1. Being committed to their own brilliance, they want to believe that they ( the experimenters ) are clever enough to set up all the necessary controls to prove animals use the same kind of intelligence as humans.
    2. Being committed to evolution and against intelligent design, they really want animal intelligence to be qualitatively ( but not quantitatively ) the same as human intelligence. In other words, they want there to be a continuum of gradual increase in intelligence from the animal world to the human world.

    3. Being committed to their scientific careers, they want to believe they just created a game-changing experiment with game-changing results.

    These biases usually produce overhyped results which in the end do not do what they purport to do, and we are left with the same conundrum. No natural process explains the ability of human beings to think in abstract concepts, and how human beings’ thoughts and verbal communication about these abstract concepts actually change physical, materially observed events.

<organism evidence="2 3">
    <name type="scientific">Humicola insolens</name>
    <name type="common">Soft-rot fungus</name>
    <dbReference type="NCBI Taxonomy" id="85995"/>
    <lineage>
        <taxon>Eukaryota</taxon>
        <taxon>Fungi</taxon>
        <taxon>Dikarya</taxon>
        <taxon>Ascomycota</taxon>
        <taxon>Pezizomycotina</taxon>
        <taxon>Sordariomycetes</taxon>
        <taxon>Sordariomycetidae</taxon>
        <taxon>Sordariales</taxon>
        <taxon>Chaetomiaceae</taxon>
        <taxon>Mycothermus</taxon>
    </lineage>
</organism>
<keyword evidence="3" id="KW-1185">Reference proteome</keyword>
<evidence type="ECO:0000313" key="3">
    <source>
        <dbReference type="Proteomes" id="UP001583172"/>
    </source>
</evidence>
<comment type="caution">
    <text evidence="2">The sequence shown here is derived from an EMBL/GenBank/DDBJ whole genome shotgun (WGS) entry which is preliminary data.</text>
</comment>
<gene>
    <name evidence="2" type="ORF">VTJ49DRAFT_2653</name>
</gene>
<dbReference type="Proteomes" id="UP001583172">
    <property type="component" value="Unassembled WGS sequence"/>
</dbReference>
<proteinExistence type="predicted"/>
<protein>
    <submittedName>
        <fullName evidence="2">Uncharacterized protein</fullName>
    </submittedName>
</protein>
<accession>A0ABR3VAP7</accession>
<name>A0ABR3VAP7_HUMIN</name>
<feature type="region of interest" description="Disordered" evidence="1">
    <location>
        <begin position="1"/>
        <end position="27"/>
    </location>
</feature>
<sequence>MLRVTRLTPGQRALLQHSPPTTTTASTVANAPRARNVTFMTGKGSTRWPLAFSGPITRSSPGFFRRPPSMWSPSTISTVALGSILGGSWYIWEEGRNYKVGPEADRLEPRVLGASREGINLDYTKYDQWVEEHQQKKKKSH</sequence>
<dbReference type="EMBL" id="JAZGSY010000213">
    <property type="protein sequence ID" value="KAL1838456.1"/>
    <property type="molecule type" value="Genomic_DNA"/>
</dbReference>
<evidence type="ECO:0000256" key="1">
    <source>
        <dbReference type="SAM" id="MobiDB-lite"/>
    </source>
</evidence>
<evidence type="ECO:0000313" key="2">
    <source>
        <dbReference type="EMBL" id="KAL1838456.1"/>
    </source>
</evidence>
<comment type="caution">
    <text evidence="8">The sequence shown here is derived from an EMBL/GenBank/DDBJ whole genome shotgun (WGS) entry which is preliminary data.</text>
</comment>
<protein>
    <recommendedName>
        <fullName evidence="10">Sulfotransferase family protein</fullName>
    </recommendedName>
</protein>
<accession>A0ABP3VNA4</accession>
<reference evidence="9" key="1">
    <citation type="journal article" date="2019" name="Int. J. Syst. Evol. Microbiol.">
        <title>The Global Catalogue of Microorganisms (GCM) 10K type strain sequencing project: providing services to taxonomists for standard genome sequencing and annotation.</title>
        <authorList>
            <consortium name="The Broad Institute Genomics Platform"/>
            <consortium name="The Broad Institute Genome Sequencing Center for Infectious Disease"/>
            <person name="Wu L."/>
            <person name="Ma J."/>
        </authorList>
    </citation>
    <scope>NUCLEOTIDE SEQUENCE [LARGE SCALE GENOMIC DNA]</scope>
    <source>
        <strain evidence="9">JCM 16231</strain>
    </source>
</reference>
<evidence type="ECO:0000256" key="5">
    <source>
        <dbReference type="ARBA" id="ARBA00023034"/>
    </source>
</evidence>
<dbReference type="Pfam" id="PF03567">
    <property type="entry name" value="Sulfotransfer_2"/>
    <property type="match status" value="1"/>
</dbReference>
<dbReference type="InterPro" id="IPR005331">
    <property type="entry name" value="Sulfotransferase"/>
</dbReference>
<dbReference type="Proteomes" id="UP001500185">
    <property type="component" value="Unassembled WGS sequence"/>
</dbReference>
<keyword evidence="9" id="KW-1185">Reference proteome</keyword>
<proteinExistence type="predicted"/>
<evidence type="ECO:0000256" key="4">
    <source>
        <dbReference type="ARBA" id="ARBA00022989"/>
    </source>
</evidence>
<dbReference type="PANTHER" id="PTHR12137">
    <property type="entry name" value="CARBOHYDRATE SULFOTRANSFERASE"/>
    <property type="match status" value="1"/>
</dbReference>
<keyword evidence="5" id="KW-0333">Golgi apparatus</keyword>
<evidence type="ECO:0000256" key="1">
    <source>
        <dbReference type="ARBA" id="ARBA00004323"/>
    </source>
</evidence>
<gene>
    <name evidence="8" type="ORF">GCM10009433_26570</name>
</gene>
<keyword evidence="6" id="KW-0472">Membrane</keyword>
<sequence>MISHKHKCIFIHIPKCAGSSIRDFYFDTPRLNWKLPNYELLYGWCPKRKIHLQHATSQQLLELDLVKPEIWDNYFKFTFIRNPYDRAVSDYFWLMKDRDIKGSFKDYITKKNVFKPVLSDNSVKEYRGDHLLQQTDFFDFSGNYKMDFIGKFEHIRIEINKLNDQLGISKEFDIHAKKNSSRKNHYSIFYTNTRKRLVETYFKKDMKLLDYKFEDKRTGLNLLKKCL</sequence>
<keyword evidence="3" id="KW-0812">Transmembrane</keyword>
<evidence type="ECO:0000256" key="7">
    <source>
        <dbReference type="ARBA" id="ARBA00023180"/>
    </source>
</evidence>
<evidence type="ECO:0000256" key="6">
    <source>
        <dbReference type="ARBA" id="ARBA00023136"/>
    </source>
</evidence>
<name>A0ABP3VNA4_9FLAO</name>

The thinking of human beings is on a qualitatively different plain from that of the animal world. When we observe the first animal that really does human like thinking, then I will have to revise my viewpoint. Until then I think my skepticism about these experiments has served me well.

  5. 5
    Robert Byers says:

    I agree that two hours means the birds are using the ordinary tricks they use in nature. They are just remembering the simple ways to move stuff. in fact they probably just fail to notice well things moved a little only. It confuses them.

    They are thinking. they have a purpose and think how to do it. Including using their memory. They are living creatures.
    Intelligence is too final a word.
    The immune system is not thinking but only responding to a program.
    The birds could change their mind but not our immune system.

    Happanchance is not thinking. Computers don’t think.
    Creatures with life from Gods spirit floating over them on creation wekk do think.